Collaborations as a creative playground

This time not only a collaborative project is presented, the work “Collaborative Playground” of Miriam Jacobi addresses the topic of collaborations directly instead. Seeing collaborations in a close relation to our connected world, the designer explores the influences of collaborative work on the creative design process on the basis of four design experiments involving different designers, like Steffen Hotel, Lucas Hesse, Pedro Ajo and many more. “I think the diverse and dynamic landscape of design today results in the demand of a more open and more flexible working approach. The interest in shared processes is growing steadily, which is good, because we are confronted with ongoing challenges that we often cannot handle alone”, Miriam says. 

Originally being from Wiesbaden, Germany, Miriam recently graduated from the University of Applied Sciences in Mainz. Her main focus is on editorial design and illustration, reaching from often eye-popping, colorful graphics to clean, contemporary printed matter clearly inspired by the famous Swiss Design Rules. “Collaborative Playground” is not only a beautiful and thoughtfully designed catalogue with a love for details, but also an outstanding example of how collaborations can be a powerful fuel to creative processes and an all in all inspiring experience.

The first experiment of her work called “digital exchange” explores the new possibilities of a digitally connected society. Therefor three groups of about ten designers were provided with three different illustrations each which they could freely experiment with. For the second experiment the designers paired up to create an artwork together in a ping-pong-like way, always being in a repetitive exchange with each other – not verbally though, only on the basis of their artworks. In the third experiment smaller groups of participating designers were building a string, by creating an artwork based on a certain topic in the first step and then passing it to the next group. In the fourth and last workshop the participants had to work together on conceptional solutions for two different design tasks. “The first experiment went very smooth, probably because the participants had a lot of freedom in processing the material and also a lot of time. In the workshops it was different. There were some smaller difficulties, that became apparent during the process. The framework conditions of experiments can be planned beforehand, but some things might not work out the way you imagined them to do; especially when working creatively. (Tangible issues like file formats but also intangible things like the characteristics or moods within a group can be changing the session). But learning from these experiences will make future workshops better.”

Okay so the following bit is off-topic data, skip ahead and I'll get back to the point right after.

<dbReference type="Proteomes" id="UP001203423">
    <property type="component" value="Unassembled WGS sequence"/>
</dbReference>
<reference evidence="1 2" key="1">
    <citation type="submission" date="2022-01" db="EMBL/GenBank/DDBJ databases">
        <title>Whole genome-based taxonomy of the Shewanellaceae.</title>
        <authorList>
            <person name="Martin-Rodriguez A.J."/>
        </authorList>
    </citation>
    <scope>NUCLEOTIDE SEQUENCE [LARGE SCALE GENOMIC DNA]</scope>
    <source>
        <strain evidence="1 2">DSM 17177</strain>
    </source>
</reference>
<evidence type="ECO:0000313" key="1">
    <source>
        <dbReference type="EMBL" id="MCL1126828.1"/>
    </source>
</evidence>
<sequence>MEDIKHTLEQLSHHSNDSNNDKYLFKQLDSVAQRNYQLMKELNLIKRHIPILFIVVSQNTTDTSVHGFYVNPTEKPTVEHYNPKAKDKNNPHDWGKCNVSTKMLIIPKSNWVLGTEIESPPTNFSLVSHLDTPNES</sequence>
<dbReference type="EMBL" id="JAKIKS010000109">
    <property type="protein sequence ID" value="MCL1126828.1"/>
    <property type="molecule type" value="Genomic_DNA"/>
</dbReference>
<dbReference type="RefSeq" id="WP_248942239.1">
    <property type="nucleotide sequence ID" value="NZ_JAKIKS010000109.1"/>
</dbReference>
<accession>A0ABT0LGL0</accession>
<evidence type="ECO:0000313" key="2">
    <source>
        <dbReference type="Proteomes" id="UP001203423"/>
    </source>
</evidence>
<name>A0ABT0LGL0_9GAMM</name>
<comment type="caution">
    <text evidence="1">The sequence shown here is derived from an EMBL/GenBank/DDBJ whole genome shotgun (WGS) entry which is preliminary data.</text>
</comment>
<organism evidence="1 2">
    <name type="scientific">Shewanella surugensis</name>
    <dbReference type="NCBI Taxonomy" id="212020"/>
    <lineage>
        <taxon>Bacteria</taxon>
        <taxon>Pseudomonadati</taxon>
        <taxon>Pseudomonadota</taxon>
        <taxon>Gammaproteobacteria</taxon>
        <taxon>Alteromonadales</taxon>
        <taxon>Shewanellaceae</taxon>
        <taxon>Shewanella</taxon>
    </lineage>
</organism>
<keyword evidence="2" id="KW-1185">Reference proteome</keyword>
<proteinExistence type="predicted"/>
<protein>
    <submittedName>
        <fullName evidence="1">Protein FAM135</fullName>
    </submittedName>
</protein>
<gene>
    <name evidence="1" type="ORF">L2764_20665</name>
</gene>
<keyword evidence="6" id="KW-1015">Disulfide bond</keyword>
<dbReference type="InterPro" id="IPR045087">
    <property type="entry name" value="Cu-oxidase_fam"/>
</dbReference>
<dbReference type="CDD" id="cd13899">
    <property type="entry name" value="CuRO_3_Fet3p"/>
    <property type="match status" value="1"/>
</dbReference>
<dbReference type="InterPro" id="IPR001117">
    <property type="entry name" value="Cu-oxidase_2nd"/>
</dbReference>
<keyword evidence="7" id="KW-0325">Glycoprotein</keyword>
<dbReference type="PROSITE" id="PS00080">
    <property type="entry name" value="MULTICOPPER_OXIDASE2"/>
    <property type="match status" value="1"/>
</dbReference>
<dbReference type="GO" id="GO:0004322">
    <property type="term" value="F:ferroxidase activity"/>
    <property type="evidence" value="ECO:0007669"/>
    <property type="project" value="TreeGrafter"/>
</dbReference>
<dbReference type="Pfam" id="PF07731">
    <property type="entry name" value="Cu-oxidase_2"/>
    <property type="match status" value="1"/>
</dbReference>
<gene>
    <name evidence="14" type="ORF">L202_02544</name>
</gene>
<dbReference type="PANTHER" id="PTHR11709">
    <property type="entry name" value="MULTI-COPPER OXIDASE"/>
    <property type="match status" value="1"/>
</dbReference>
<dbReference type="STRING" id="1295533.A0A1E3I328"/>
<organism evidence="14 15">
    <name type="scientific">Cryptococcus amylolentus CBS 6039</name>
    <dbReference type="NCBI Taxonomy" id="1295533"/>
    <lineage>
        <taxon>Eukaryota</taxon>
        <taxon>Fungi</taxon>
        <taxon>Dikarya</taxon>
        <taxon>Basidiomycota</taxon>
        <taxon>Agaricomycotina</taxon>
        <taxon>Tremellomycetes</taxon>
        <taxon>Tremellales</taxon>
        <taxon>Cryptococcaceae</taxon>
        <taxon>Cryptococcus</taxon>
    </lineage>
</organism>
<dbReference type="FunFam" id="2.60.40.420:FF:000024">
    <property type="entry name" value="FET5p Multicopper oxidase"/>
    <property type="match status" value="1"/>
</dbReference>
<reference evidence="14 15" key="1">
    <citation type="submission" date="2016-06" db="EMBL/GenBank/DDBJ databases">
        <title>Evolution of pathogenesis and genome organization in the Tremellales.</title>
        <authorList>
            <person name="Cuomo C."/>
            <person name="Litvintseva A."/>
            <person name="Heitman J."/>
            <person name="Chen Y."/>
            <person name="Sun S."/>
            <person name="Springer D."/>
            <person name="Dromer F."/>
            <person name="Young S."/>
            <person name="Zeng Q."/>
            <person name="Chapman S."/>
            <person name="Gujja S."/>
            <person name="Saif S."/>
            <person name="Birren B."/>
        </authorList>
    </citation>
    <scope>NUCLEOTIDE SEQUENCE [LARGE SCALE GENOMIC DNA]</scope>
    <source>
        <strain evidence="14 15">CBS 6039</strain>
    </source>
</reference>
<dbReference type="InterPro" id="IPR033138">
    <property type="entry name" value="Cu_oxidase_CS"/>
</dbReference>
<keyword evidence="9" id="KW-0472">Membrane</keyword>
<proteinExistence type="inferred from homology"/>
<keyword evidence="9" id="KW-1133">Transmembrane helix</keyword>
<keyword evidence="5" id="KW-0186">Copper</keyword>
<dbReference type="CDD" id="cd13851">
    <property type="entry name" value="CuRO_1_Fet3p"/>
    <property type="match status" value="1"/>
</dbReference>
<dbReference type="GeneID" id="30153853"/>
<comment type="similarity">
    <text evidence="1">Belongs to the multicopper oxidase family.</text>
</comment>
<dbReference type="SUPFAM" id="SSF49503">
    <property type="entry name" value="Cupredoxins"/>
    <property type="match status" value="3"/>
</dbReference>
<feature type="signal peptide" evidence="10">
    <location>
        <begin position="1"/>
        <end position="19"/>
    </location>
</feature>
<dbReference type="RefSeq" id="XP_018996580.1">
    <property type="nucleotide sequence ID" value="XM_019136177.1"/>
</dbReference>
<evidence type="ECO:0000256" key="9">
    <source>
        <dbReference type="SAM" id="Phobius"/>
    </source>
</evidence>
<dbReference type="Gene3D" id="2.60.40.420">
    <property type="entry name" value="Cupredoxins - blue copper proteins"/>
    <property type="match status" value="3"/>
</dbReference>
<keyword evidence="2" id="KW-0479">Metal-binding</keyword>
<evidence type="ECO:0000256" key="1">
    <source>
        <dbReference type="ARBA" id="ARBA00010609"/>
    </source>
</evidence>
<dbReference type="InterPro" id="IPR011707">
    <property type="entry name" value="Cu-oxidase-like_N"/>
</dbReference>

By filling in a questionnaire at the end of the workshops and experiments, the participating designers were animated to think about how the collaborative design process has stimulated their creativity, to reflect on their experience and to draw some lessons from it. “I think to most of the participants of my first experiment it was clear – at least there weren’t many questions. I could imagine that the deeper goal only became entirely clear to many people after having filled in the questionnaire at the end. The vast majority stated a positive effect and highlighted that they enjoyed the different approach of working.”

Useful: Every participant wrote his own experience with this experiment down. Interesting to compare how every designer is going through the process of collaborations.

In her work, Miriam also highlights the effect of social media platforms, especially instagram, on collaborative processes and how our environment shapes our creative output. “Designers have always been under the influence of their environment; this might even be one of the strongest factors in their development. There will always be trends and people will always adapt to what they find inspiring; so do I. The immense amounts of contents and influences on social media however, can feel quite overwhelming. Trends pop up and fade again very fast. Those “unconscious” or “invisible” collaborations have a rather passive and anonymous character. But to collaborate “for real”, people must first consciously connect with one another. And that’s where the fun starts!”

While social media makes it really easy to get in contact with one another and to kick-off project even when you are in different locations, Miriam sees workshops like she conducted for her project as an „exciting“ and „inspiring“ way to fuel your creativity. “I recently discovered “open_collab“ by Patrick Thomas. It’s a self-run workshop that encourages dialogue, experimentation and collaborative working. I didn’t try it out yet but I think it’s an interesting opportunity that let’s you start your own workshop without having to plan a lot yourself, because there are instructions on how the workshop works.“

Colorful artworks from Schall & Schnabel, based in Berlin.
Different Artworks for Miriam Jacobis Book about collaborations

Regarding future collaborations, Miriam is interested in working more interdisciplinary, “for example with someone from the field of architecture”, bringing together people from different fields or industries. “I’m convinced that combining different skills, disciplines and thoughts is what makes creativity thrive best. Everyone has valuable perspectives and therefore input in the process.”

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